FACT CHECK: Separating the truth from fiction in the debate over Illinois' SAFE-T Act

Patrick Keck
State Journal-Register
Judge's gavel

There are multiple hot-button issues this election season, but perhaps none have made as many recent headlines as the SAFE-T Act and its no cash bail provision.

Passed by the Illinois General Assembly and signed into law last year by Gov. JB Pritzker, House Bill 3653 is a major criminal justice reform bill that orders all police departments to have body cameras by 2025 and updates police use of force guidelines among other requirements.

Much of the bill went into effect in July 2021, but the end of cash bail, going into effect on Jan. 1, 2023, has not. While more than 100 days until the start of next year, the provision has become a rallying cry for Republicans on the campaign trail and in online forums.

There are ample social media posts detailing the bill, but some are more accurate than others.

The end of cash bail and more:What's in Illinois' SAFE-T Act?

What are the non-detainable offenses in the bill?

A graphic attributed to a news organization has been well-circulated on social media, listing 11 offenses that would be "non-detainable" due to the end of cash bail.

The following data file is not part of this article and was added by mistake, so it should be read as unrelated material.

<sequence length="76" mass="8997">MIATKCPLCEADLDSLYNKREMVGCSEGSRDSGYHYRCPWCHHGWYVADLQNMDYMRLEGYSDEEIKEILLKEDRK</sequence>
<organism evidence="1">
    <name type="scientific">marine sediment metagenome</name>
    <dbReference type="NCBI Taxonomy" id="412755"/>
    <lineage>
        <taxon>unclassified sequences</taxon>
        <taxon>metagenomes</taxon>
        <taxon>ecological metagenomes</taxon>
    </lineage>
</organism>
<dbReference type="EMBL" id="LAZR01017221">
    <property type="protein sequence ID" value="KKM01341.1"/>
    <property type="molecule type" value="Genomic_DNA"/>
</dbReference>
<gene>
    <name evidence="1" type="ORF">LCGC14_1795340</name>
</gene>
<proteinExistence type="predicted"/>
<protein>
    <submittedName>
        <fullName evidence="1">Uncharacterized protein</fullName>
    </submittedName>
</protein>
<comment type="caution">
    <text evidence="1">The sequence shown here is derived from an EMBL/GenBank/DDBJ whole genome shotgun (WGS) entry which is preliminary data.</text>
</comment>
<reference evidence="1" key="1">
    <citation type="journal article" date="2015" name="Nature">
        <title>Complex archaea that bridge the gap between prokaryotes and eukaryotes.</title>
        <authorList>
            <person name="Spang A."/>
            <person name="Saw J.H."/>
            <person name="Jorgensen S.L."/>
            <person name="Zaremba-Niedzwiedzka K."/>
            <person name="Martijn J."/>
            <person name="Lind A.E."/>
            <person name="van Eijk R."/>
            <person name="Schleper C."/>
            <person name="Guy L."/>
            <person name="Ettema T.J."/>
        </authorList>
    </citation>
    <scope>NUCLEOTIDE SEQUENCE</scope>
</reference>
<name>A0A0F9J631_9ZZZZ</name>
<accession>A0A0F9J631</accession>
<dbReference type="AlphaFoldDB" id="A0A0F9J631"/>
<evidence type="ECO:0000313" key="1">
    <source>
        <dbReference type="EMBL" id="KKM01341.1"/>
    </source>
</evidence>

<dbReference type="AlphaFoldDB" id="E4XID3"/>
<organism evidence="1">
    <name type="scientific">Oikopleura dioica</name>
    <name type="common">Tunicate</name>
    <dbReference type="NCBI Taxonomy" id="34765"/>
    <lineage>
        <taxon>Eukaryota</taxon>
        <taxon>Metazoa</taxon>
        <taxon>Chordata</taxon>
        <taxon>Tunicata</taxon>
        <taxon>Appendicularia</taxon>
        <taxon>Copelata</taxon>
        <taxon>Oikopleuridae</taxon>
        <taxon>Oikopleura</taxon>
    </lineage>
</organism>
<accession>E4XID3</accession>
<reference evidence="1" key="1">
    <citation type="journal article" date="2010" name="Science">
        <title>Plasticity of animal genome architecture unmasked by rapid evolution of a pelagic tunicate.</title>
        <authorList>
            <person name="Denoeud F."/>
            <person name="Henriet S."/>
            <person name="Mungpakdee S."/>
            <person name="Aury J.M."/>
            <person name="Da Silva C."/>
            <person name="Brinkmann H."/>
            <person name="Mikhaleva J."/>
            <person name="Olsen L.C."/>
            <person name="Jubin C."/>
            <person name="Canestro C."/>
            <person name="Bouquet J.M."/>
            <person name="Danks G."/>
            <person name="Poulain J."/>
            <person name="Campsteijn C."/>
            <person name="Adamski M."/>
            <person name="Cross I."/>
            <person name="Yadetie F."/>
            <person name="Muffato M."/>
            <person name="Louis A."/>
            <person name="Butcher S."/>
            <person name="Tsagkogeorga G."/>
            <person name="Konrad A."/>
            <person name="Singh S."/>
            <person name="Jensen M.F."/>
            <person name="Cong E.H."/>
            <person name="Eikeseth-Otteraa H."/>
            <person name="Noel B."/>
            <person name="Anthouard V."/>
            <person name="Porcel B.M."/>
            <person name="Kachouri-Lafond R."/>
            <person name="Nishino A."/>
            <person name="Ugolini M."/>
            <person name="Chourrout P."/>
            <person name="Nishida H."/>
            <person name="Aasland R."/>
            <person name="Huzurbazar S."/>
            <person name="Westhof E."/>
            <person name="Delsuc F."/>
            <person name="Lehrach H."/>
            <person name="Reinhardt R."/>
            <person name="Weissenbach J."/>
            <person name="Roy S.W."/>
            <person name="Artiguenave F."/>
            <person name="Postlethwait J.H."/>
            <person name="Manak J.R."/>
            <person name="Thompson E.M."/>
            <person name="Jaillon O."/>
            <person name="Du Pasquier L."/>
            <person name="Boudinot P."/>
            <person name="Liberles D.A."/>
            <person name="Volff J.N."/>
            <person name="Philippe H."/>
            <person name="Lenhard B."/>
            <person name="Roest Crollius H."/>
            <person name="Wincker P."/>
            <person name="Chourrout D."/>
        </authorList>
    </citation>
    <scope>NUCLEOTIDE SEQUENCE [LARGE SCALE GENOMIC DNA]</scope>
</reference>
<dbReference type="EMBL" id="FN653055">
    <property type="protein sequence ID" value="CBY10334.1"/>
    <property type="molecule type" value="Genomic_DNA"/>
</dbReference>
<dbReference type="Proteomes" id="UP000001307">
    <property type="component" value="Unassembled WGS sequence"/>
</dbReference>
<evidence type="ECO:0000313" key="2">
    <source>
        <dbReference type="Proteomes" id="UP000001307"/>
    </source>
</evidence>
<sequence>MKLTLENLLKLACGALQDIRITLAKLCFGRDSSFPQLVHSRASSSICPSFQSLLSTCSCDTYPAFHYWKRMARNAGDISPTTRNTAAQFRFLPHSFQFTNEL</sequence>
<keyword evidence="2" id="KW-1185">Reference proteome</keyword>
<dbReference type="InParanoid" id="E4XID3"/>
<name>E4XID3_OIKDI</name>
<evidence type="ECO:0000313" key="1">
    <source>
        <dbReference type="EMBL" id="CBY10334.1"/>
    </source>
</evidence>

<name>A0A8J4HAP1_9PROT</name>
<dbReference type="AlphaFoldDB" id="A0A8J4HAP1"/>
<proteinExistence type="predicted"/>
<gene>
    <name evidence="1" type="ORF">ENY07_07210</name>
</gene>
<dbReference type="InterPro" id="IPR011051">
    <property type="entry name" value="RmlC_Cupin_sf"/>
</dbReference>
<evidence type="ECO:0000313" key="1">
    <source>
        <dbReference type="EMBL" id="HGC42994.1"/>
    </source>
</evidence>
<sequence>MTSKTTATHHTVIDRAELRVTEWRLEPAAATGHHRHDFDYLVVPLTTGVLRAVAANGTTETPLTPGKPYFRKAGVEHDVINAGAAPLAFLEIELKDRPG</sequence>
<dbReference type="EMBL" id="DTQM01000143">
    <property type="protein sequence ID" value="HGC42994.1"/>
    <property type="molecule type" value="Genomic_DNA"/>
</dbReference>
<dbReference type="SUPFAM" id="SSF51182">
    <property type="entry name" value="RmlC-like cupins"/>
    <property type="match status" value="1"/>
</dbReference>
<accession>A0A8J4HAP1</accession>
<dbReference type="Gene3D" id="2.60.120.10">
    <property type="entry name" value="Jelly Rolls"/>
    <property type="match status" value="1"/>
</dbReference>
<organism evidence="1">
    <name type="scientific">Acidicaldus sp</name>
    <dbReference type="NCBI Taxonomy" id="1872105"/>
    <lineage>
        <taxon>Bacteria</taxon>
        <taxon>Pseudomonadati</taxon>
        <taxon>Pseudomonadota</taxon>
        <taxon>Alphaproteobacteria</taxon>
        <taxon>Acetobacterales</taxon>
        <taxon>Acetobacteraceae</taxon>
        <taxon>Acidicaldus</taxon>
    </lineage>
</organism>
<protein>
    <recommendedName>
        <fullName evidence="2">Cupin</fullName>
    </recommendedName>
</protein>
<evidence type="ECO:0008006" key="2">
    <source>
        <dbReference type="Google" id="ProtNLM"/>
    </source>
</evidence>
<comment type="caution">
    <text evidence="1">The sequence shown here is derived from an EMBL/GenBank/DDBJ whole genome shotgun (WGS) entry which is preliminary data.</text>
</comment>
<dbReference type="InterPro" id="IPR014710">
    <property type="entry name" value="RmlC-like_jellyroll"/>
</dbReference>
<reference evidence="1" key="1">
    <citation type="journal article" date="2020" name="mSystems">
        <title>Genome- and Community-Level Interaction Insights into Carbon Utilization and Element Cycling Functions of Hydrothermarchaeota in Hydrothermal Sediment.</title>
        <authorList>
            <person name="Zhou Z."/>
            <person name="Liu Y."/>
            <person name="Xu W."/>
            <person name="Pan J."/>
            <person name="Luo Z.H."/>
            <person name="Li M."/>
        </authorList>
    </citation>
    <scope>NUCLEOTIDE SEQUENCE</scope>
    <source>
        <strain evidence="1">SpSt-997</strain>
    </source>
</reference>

CLAIM: The following are the offenses WFCN News, an online-based outlet covering southern Illinois since 2017, claims:

  • Aggravated battery
  • Aggravated DUI
  • Aggravated fleeing
  • Arson
  • Burglary
  • Drug-induced homicide
  • Intimidation
  • Kidnapping
  • Robbery
  • Second-degree murder
  • Threatening a public official

FACT: As for the language of the bill, Section 110-6.1.a. describes several of these charges as a "forcible felony offense" where a judge could withhold pretrial release. Under the state criminal code, those offenses include "treason, first-degree murder, second-degree murder, predatory criminal sexual assault of a child, aggravated criminal sexual assault, criminal sexual assault, robbery, burglary, residential burglary, aggravated arson, arson, aggravated kidnapping, kidnapping, aggravated battery resulting in great bodily harm or permanent disability or disfigurement and any other felony which involves the use or threat of physical force or violence against any individual."

If the defendant charged with a non-probational forced felony offense "poses a specific, real and present threat to any person or the community," a judge could order the individual to remain behind bars. However for cases eligible for probation such as aggravated battery, burglary, second-degree murder, and more, this standard would not apply.

The governor's office responded to the claims earlier this week, specifying that non-detainable offenses do not exist. However, there are some exceptions.

In addition to the real and present threat standard, the willful flight provision is included in the bill to address those who have made official plans to evade prosecution. Opponents to this standard say it is challenging to prove an individual's flee attempts unless explicitly expressed.